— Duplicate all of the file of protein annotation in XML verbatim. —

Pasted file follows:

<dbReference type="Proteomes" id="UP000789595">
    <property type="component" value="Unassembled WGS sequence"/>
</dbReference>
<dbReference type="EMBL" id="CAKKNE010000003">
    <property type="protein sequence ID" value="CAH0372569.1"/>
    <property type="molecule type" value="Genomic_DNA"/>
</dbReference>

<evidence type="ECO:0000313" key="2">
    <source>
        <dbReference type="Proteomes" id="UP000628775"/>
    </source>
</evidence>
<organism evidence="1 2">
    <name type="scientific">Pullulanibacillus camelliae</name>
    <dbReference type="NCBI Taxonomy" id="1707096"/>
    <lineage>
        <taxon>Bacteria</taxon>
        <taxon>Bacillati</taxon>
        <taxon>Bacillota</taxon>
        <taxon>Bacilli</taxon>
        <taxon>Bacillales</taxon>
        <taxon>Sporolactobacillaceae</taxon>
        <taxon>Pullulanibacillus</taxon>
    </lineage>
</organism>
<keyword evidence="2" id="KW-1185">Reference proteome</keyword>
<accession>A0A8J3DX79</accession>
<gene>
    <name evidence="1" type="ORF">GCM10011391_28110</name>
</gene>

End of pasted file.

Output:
<dbReference type="Proteomes" id="UP000789595">
    <property type="component" value="Unassembled WGS sequence"/>
</dbReference>
<dbReference type="EMBL" id="CAKKNE010000003">
    <property type="protein sequence ID" value="CAH0372569.1"/>
    <property type="molecule type" value="Genomic_DNA"/>
</dbReference>

<evidence type="ECO:0000313" key="2">
    <source>
        <dbReference type="Proteomes" id="UP000628775"/>
    </source>
</evidence>
<organism evidence="1 2">
    <name type="scientific">Pullulanibacillus camelliae</name>
    <dbReference type="NCBI Taxonomy" id="1707096"/>
    <lineage>
        <taxon>Bacteria</taxon>
        <taxon>Bacillati</taxon>
        <taxon>Bacillota</taxon>
        <taxon>Bacilli</taxon>
        <taxon>Bacillales</taxon>
        <taxon>Sporolactobacillaceae</taxon>
        <taxon>Pullulanibacillus</taxon>
    </lineage>
</organism>
<keyword evidence="2" id="KW-1185">Reference proteome</keyword>
<accession>A0A8J3DX79</accession>
<gene>
    <name evidence="1" type="ORF">GCM10011391_28110</name>
</gene>